Restaurant blogger jailed for saying food 'too salty'

A Taiwanese blogger who deemed a restaurant was both unsanitary and served food that was too salty is reportedly charged with defamation--but only for the salty comment.

Restaurant blogging has many nuances.

You can try, in general, to be constructive, like The Tablehopper. You can try to be artistically idiosyncratic like Orangette or From Lips to Fingers. Or you can decide to make chefs quake in their clogs like Frenchman Francois Simon who once said: "I start judging the minute I come in."

Perhaps that is the set of mind and soul espoused by a Taiwanese blogger (last name Liu) who wandered into a Taichung beef noodle restaurant. If so, it's an attitude that has reportedly landed her her in jail.

You see, the way the Taipei Times tells it, she wandered into this restaurant, had some dried noodles and side dishes, and declared that the food was "too salty." How frightfully critical.

She also reportedly happened to mention that there were cockroaches around the place and that the owner was a "bully" because his parking policy caused traffic jams.

CC DaGoaty/Flickr

You might think that these personal comments about sanitation and character might have thrust her toward incarceration. You might think that Carl's Jr. is the world's finest first-date restaurant.

For the court reportedly declared that the comment about cockroaches was merely factual, not judgmental.

However, as for the salty comment, well now you're talking heinous. A branch of the Taiwan High Court declared that she shouldn't have called the restaurant's food salty, because she ate so little of it and only went there once. For this she was tossed like a lettuce into the clinker for 30 days.

When health inspectors wandered into the restaurant to say hello to the alleged cockroaches, they found that the sanitation situation wasn't quite as bad as Liu had written. She was therefore merely ordered to pay NT$200,000 (around $6,950) to the restaurant for these words.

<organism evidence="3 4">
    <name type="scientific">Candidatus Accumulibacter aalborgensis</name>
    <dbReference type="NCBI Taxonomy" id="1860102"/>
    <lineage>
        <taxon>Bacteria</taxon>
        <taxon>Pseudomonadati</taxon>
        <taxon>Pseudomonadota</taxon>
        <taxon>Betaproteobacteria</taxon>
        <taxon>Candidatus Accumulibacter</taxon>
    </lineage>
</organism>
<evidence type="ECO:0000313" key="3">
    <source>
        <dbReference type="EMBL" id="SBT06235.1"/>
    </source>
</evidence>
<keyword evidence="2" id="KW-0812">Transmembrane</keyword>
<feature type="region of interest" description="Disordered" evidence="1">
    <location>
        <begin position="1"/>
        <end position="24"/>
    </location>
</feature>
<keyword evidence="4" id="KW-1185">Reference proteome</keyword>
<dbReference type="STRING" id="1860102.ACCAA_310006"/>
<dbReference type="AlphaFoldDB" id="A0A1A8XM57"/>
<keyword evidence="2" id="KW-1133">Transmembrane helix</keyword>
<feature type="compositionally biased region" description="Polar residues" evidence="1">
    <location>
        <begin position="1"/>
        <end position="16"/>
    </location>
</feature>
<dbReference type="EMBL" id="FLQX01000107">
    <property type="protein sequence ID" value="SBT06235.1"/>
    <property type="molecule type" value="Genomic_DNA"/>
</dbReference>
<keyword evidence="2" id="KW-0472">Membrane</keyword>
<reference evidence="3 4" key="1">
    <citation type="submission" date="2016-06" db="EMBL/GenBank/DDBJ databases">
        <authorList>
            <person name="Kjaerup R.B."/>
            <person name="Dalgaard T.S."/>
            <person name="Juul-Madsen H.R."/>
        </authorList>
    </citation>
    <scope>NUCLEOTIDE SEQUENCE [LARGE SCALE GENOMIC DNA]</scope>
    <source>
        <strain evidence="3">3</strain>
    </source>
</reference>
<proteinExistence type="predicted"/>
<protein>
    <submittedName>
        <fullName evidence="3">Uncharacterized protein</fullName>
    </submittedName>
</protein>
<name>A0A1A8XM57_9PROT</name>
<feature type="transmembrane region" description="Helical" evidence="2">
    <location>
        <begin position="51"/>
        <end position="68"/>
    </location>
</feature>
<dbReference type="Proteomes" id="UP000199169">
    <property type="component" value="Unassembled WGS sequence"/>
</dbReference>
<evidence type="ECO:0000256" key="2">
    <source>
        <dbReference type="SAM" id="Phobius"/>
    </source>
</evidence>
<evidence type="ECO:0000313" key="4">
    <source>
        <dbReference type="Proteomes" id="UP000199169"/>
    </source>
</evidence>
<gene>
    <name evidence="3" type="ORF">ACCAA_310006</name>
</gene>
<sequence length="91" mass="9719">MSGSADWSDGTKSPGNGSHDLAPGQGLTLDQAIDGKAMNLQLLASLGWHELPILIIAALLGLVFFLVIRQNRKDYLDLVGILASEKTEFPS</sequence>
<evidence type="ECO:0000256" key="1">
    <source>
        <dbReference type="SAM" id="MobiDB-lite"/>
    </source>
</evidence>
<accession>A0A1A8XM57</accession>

The restaurant owner, a Mr. Yang, told the Taipei Times that he brought the case because he believed Liu's review had affected his business. He also reportedly wanted to teach her a lesson.

But what lesson did he really teach her? Did he teach her not to say what she really thinks? Did he teach her to go to a restaurant more than once before blogging about it? Or did he teach her that it's OK to have cockroaches in your restaurant as long as they don't actually crawl up the table leg, leap onto your plate, and pretend to be a noodle?

It's impossible to know whether this blogger might have had some personal beef against the owner.

However, though the restaurant business is very tough, (especially) if you live in the San Francisco Bay Area, you know that restaurants often survive on hype rather than food or service. Very often, it only takes one visit for you to not want to go back again.

It would surely be a difficult day when you can't say that, for example, Chez Papa Resto, Osteria Stellina, and Cotogna all took considerable sums of your money while disappointing you more than the Golden State Warriors. Or that you had to ask for salt at one of those places where they're snooty enough not to put it on the table.

I didn't see cockroaches in any of them. But some of the diners looked a little creepy.

 

Join the discussion

Conversation powered by Livefyre

Show Comments Hide Comments
Latest Galleries from CNET
Uber's tumultuous ups and downs in 2014 (pictures)
The best and worst quotes of 2014 (pictures)
A roomy range from LG (pictures)
This plain GE range has all of the essentials (pictures)
Sony's 'Interview' heard 'round the world (pictures)
Google Lunar XPrize: Testing Astrobotic's rover on the rocks (pictures)